Revealed: the A&Es most at risk of gridlock this Christmas

The nine hospitals which could be A&E trolley blackspots after Christmas and in early January have been spotlighted by the HSE.

It is hoped the gridlock will not reach record levels and cause more misery than last winter.

But the hospitals which could suffer most and are earmarked for the highest level of back-up are Dublin’s Tallaght University, Mater Hospital and St Vincent’s hospitals.

Also on the radar are Naas General, Tullamore, Galway University hospitals, as well as University of Limerick, Cork University and University Hospital Waterford.

Hospitals are hoping to have as many wards freed up from bed blockers as the inevitable surge looms.

The number of patients attending A&Es is growing at 3.07pc a month for winter-equivalent to an extra 800 people.

New information provided to Fianna Fáil health spokesman Stephen Donnelly has shown that between January and October 2018, 30,922 people experienced waits of more than 24 hours in an emergency department (ED) prior to hospital admission. Some 10,855 of those left waiting were aged over 75.

He said: “While it’s not surprising so many have endured such long waits it’s still appalling and unacceptable.”

It comes as one consultant warned this Christmas will be a particularly busy time in EDs as it falls on a Tuesday, with a full weekend leading up to it.

“What tends to happen, Christmas Day is pretty quiet in the morning, as the day goes on it gets busier and busier,” said Dr Fran O Keefe, the Mater Hospital’s trauma lead and an ED consultant.

“Christmas night can be very, very busy. Stephen’s Day and the rest of that week will be horrific.”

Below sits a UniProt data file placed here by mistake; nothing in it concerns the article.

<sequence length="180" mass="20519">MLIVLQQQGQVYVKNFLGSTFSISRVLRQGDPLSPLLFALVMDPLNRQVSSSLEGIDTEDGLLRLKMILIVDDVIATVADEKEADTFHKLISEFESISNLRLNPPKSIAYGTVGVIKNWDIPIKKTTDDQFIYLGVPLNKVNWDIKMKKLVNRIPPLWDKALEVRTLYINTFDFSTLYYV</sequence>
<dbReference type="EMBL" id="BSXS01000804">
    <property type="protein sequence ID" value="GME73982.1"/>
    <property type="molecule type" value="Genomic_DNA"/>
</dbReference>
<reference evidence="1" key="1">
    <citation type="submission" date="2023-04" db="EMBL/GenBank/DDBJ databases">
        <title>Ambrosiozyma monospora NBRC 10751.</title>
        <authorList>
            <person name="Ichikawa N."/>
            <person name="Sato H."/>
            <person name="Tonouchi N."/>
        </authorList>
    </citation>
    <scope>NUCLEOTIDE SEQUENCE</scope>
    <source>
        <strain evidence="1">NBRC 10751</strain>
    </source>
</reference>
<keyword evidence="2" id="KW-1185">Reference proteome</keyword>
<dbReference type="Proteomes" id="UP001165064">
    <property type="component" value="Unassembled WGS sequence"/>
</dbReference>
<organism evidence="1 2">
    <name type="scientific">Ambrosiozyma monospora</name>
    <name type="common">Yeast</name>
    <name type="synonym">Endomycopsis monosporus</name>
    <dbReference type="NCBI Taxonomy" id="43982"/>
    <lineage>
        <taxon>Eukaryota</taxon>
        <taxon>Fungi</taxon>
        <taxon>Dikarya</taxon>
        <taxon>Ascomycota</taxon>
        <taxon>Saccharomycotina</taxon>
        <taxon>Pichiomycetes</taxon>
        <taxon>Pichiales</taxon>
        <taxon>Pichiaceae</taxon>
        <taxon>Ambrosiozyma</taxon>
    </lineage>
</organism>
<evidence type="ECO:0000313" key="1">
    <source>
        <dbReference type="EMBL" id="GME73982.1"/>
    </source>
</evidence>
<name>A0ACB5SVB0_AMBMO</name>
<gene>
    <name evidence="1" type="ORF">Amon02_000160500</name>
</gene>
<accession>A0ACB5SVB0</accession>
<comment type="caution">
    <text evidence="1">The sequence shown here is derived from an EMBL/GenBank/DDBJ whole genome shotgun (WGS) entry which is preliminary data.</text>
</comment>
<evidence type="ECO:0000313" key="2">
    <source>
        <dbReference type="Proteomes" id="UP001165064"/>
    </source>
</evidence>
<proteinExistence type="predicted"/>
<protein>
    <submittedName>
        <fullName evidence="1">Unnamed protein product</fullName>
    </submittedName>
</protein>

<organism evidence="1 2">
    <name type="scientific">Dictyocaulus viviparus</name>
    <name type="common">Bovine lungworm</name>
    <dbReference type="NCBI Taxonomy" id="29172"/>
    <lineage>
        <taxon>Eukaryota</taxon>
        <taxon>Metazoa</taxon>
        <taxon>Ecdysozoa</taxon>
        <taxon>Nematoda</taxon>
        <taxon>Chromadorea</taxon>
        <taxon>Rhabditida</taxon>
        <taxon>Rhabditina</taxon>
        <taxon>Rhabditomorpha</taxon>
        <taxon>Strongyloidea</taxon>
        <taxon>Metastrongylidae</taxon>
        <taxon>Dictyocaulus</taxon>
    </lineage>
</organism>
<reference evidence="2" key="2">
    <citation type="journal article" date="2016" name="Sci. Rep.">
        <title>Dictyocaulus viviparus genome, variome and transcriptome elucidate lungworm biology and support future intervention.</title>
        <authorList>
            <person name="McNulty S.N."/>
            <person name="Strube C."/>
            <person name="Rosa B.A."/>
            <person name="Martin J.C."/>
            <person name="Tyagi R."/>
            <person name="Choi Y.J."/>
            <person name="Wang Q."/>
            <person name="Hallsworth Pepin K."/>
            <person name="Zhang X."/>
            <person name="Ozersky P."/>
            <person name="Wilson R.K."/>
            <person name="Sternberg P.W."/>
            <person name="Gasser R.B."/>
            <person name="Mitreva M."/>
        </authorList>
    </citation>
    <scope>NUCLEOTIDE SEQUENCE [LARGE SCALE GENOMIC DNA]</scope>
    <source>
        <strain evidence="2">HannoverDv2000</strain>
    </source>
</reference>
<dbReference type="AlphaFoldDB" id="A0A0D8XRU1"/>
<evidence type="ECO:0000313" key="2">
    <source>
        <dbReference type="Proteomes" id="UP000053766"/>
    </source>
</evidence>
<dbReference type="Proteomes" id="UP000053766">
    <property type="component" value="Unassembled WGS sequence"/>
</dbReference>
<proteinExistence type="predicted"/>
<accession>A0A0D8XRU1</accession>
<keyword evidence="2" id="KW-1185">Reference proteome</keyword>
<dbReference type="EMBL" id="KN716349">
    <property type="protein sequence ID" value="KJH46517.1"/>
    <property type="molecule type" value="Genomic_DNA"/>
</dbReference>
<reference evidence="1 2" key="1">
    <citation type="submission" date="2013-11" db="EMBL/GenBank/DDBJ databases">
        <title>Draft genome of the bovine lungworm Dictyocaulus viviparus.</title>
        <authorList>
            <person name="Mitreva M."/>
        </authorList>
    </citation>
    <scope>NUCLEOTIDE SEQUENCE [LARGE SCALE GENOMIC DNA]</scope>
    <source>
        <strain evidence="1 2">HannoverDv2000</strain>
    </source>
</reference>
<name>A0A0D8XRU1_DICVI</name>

He added: “People are unsure about their symptoms, but most GPs aren’t open and there are very [few] other areas where you can access care. They know the ED is open 24/7 so they come here.”

Hospital groups and community healthcare organisations have said homecare packages are the key to emptying wards and creating space for patients coming through A&E.

In its final winter report, the HSE warned about the increasing pressure from bed blockers – known as delayed discharges.

As of December 14 there were 545 patients still in hospital who could not be discharged with the proper supports.

The HSE said: “This reflects a reduction on the levels in recent weeks but remains higher than that of the same time in 2017.

“Acute beds need to be available for acutely unwell patients, all sites are working with community colleagues to reduce the volume of delayed discharges in advance of the Christmas break as at present the majority of sites are in excess of their tolerance limit.”

The plan which was triggered in recent weeks to reduce mayhem includes:

  • Increasing diagnostic access to scans for GPs for acute presentations, and extending hours these machines work in acute hospitals;
  • Outsourcing some scans to private providers;
  • Having senior consultants available to make decisions about admitting patients;
  • Cutting down on outpatient clinics and operations on waiting list patients;
  • Postponing patients who are due scheduled scans;
  • Additional emergency theatre lists will be scheduled. Early access to theatre has positive effects on length of stay. This measure recognises the expected increased demand for patients coming to A&E having suffered an accident or hip fracture;
  • One member of staff is to be assigned as liaison for nursing homes to avoid residents being transferred to hospital if not needed;
  • Hospitals will get an insider’s view on what is happening in other hospitals in terms of trolley numbers and available beds.

It means some patients may be transferred to another hospital rather than lying on a trolley.

Health Minister Simon Harris is to convene a meeting of key officials in his Department and the HSE on December 28 and December 31.

The HSE has 550 additional homecare packages to roll out over the winter with bed blockers getting top priority for the supports. Funding has also been allocated to cover extra aids and appliances, as well as transitional beds.

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